One BDD subtype is muscle dysmorphia (MD). There are limited data on the prevalence of MD; however, one study found 22% of men diagnosed with BDD met criteria for MD [9]. MD is described as a preoccupation with the thought that one is not muscular enough, coupled with a pervasive fear of muscle loss [8]. This preoccupation continues even if one is objectively muscular and may lead to withdrawal from social relationships, excessive exercise, disordered eating, and psychological distress [8]. MD is also associated with an increased risk of anabolic steroid abuse alongside polysubstance abuse, more broadly [9]. MD is currently classified as a subtype of BDD in the DSM 5 [1]; however, debate continues regarding its nosology [1012]. This debate is due largely to most of the research on MD being conducted with non-clinical undergraduate students with self-report measures [13]. The disproportionate focus on undergraduate samples and reliance of self-report measures leaves gaps in the literature, particularly given that self-report measures alone cannot confer clinical diagnoses. Additionally, relying on a literature base which largely consists of undergraduate participants potentially limits the ability to generalize findings to a broader and diverse population (e.g., men outside the age range of 18–22 years and/or those who are not college graduates). Thus, additional research is needed with clinical samples which employ clinician-administered interviews to more accurately define BDD and MD groups.

One such study with clinical samples compared men diagnosed with BDD or MD [9]. Both groups evidenced similar levels of BDD symptom severity and delusionality; however, the MD group displayed more severe comorbid psychopathology than those with BDD. The MD group had a greater number of suicide attempts, substance abuse, and anabolic steroid misuse across their lifetimes, than the BDD group. One explanation for the greater psychopathology noted among men diagnosed with MD vs. BDD, is that men living with MD experience time-consuming and impairing behaviors characteristic of BDD (e.g., mirror-checking, reassurance seeking) in addition to behaviors that are unique to MD (e.g., excessive weightlifting, dieting to increase muscle mass, anabolic steroid misuse). It is also possible that the phenomenology of MD, compared to BDD, is more centrally connected to core aspects of male identity, and thus, preoccupation with perceived lack of muscularity may be more impairing for men than preoccupation with other aspects of appearance (e.g., skin, hair, face).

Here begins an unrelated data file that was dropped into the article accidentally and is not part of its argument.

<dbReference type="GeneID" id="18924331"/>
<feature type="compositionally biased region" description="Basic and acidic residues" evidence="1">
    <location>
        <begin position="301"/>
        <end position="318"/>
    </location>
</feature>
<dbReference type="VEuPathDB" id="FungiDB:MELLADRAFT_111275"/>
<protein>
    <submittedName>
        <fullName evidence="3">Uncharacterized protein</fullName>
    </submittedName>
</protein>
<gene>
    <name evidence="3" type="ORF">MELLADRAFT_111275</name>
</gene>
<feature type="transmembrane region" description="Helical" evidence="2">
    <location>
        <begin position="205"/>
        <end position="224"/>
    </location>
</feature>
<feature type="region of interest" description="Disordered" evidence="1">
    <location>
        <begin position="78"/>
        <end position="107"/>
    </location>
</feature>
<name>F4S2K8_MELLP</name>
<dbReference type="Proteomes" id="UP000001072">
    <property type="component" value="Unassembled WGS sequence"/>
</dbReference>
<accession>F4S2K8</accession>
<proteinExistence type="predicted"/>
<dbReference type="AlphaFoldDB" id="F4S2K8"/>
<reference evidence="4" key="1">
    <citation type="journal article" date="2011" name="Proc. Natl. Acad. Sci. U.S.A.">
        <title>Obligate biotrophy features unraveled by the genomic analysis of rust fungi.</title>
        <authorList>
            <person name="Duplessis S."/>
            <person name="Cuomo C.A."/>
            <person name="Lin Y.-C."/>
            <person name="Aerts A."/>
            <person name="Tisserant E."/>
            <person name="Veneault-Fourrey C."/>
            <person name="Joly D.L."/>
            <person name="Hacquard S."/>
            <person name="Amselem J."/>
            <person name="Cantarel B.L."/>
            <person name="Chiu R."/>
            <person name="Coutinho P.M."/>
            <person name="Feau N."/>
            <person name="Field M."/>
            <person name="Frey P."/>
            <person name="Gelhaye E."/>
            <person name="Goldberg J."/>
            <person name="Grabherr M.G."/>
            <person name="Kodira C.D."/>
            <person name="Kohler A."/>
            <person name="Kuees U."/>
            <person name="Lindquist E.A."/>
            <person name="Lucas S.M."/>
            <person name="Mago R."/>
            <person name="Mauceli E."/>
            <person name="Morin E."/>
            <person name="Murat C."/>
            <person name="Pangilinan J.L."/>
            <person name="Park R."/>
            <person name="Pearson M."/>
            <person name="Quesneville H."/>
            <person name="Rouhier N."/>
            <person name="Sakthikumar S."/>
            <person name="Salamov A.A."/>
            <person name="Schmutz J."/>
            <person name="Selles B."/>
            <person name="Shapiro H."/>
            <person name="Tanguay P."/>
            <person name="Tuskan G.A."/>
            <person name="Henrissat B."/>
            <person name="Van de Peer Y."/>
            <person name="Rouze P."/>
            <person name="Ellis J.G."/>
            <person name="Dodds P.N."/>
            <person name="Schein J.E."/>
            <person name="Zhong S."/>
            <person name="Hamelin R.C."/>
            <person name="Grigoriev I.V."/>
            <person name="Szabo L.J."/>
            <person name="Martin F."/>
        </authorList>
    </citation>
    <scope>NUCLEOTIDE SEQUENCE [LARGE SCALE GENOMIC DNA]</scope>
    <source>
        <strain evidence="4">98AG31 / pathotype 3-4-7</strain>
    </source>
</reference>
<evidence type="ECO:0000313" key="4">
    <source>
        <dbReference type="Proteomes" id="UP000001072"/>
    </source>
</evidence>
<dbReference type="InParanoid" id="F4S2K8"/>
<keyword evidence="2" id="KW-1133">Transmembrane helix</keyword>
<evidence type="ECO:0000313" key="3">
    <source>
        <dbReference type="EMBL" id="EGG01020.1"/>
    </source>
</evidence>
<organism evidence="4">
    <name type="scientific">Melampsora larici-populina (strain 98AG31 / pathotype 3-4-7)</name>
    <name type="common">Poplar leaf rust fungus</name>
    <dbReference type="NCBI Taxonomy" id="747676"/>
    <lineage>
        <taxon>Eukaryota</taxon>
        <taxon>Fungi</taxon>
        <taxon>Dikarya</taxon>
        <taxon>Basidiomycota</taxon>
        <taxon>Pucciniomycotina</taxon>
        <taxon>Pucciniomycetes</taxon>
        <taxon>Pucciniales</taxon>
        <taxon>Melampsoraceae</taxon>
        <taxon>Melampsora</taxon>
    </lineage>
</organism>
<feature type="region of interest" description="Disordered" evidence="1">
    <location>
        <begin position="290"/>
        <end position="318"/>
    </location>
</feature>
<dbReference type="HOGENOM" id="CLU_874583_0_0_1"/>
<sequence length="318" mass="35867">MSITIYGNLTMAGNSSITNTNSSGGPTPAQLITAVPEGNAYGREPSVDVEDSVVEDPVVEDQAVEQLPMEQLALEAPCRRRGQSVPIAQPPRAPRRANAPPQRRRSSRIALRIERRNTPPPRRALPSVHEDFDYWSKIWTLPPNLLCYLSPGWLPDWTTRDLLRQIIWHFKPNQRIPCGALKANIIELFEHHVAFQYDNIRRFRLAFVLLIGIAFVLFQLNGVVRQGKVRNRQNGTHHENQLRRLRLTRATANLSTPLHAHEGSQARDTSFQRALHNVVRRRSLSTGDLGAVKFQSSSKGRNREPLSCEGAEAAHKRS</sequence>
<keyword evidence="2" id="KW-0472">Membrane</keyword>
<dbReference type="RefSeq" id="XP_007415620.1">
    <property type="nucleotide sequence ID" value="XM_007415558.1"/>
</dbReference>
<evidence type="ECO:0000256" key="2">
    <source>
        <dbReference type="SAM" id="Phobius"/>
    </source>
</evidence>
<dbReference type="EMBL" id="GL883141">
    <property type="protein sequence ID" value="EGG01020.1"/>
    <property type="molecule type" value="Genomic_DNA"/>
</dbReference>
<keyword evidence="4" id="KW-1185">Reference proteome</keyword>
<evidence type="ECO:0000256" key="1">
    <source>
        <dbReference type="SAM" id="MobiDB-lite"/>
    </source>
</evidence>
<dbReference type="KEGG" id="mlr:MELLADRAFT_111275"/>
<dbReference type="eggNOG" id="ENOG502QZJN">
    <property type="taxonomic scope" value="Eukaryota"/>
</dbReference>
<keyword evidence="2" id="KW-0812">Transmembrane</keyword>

A sociocultural construct that may be important among men diagnosed with MD is adherence to traditional masculinity. For example, meta-analytic data revealed a positive and significant association between adherence to traditional masculine norms and levels of muscle dissatisfaction among men [14]. This finding suggests that men who internalize traditional norms for how men ‘should’ behave may hyper-focus on their own muscularity, given that a physique high in muscularity is often viewed as more masculine. Thus, men with high appearance orientation, who also adhere to traditional masculine norms, may focus on their muscularity as opposed to other aspects of their appearance, as an external manifestation of their masculinity. However, no known studies have compared men diagnosed with BDD to men diagnosed with MD on adherence to traditional aspects of masculinity, which may confer important information regarding treatment adaptation for MD.

There is nascent research comparing individuals diagnosed with BDD to those with MD. Indeed, there is only one known previous study [9] that makes a direct comparison between these two groups. This is a critical gap in the literature, as if research concludes that MD is associated with greater symptom severity compared to BDD, it would potentially add salience for clinicians and researchers to more thoroughly assess for the presence of MD in their patients/research studies. Additionally, if the phenomenology of MD is indeed varied from that of BDD, it may also suggest that alterations to treatment may be needed. For instance, adherence to some traditional masculine norms may be an important aspect of MD compared to BDD, which has implications for addressing schemas of masculinity in treatment of MD, which may not be necessary in cases of BDD. Thus, the current study expands on the scant literature base by contrasting BDD and MD symptom severity, and conformity to traditional masculine norms between a clinical sample of men diagnosed with BDD or MD. It is hypothesized that men with MD would score higher than men with BDD on MD symptoms and adherence to traditional masculine norms.